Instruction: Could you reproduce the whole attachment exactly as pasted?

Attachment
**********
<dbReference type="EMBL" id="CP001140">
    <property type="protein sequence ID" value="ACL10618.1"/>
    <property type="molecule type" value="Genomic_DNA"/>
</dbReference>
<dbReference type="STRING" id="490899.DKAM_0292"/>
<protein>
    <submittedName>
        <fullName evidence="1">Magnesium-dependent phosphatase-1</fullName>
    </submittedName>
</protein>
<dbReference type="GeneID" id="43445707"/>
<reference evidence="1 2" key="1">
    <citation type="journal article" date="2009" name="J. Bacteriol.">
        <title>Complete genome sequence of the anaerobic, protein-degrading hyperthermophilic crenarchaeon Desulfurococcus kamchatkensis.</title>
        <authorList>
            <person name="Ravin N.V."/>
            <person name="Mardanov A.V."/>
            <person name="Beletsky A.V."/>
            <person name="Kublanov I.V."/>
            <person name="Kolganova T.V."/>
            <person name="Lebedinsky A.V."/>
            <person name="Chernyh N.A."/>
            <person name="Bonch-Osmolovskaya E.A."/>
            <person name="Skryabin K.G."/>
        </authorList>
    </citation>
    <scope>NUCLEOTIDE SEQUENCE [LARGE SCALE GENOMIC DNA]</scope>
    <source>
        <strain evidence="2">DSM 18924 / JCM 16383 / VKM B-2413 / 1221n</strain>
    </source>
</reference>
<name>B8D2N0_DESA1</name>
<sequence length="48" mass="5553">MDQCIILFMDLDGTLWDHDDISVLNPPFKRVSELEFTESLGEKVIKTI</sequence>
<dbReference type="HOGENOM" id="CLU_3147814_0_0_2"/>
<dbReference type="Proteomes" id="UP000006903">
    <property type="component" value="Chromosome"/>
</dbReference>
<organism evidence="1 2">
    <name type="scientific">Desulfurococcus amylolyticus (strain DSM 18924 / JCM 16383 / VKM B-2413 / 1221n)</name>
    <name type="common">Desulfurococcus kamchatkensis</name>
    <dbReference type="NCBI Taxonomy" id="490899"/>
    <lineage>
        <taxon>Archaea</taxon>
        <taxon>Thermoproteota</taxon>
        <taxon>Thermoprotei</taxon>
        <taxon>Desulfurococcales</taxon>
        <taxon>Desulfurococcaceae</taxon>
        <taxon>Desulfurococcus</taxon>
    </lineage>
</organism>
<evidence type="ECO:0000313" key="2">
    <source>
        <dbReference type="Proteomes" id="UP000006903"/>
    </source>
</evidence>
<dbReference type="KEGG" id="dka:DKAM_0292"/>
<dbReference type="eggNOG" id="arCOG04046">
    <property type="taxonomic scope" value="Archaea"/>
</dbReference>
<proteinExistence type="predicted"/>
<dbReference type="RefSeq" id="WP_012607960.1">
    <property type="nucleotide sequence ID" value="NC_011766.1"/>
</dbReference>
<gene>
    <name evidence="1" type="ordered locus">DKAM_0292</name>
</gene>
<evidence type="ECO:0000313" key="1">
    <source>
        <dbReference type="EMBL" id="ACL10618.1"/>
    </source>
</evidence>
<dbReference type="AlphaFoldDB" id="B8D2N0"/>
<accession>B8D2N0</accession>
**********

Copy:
<dbReference type="EMBL" id="CP001140">
    <property type="protein sequence ID" value="ACL10618.1"/>
    <property type="molecule type" value="Genomic_DNA"/>
</dbReference>
<dbReference type="STRING" id="490899.DKAM_0292"/>
<protein>
    <submittedName>
        <fullName evidence="1">Magnesium-dependent phosphatase-1</fullName>
    </submittedName>
</protein>
<dbReference type="GeneID" id="43445707"/>
<reference evidence="1 2" key="1">
    <citation type="journal article" date="2009" name="J. Bacteriol.">
        <title>Complete genome sequence of the anaerobic, protein-degrading hyperthermophilic crenarchaeon Desulfurococcus kamchatkensis.</title>
        <authorList>
            <person name="Ravin N.V."/>
            <person name="Mardanov A.V."/>
            <person name="Beletsky A.V."/>
            <person name="Kublanov I.V."/>
            <person name="Kolganova T.V."/>
            <person name="Lebedinsky A.V."/>
            <person name="Chernyh N.A."/>
            <person name="Bonch-Osmolovskaya E.A."/>
            <person name="Skryabin K.G."/>
        </authorList>
    </citation>
    <scope>NUCLEOTIDE SEQUENCE [LARGE SCALE GENOMIC DNA]</scope>
    <source>
        <strain evidence="2">DSM 18924 / JCM 16383 / VKM B-2413 / 1221n</strain>
    </source>
</reference>
<name>B8D2N0_DESA1</name>
<sequence length="48" mass="5553">MDQCIILFMDLDGTLWDHDDISVLNPPFKRVSELEFTESLGEKVIKTI</sequence>
<dbReference type="HOGENOM" id="CLU_3147814_0_0_2"/>
<dbReference type="Proteomes" id="UP000006903">
    <property type="component" value="Chromosome"/>
</dbReference>
<organism evidence="1 2">
    <name type="scientific">Desulfurococcus amylolyticus (strain DSM 18924 / JCM 16383 / VKM B-2413 / 1221n)</name>
    <name type="common">Desulfurococcus kamchatkensis</name>
    <dbReference type="NCBI Taxonomy" id="490899"/>
    <lineage>
        <taxon>Archaea</taxon>
        <taxon>Thermoproteota</taxon>
        <taxon>Thermoprotei</taxon>
        <taxon>Desulfurococcales</taxon>
        <taxon>Desulfurococcaceae</taxon>
        <taxon>Desulfurococcus</taxon>
    </lineage>
</organism>
<evidence type="ECO:0000313" key="2">
    <source>
        <dbReference type="Proteomes" id="UP000006903"/>
    </source>
</evidence>
<dbReference type="KEGG" id="dka:DKAM_0292"/>
<dbReference type="eggNOG" id="arCOG04046">
    <property type="taxonomic scope" value="Archaea"/>
</dbReference>
<proteinExistence type="predicted"/>
<dbReference type="RefSeq" id="WP_012607960.1">
    <property type="nucleotide sequence ID" value="NC_011766.1"/>
</dbReference>
<gene>
    <name evidence="1" type="ordered locus">DKAM_0292</name>
</gene>
<evidence type="ECO:0000313" key="1">
    <source>
        <dbReference type="EMBL" id="ACL10618.1"/>
    </source>
</evidence>
<dbReference type="AlphaFoldDB" id="B8D2N0"/>
<accession>B8D2N0</accession>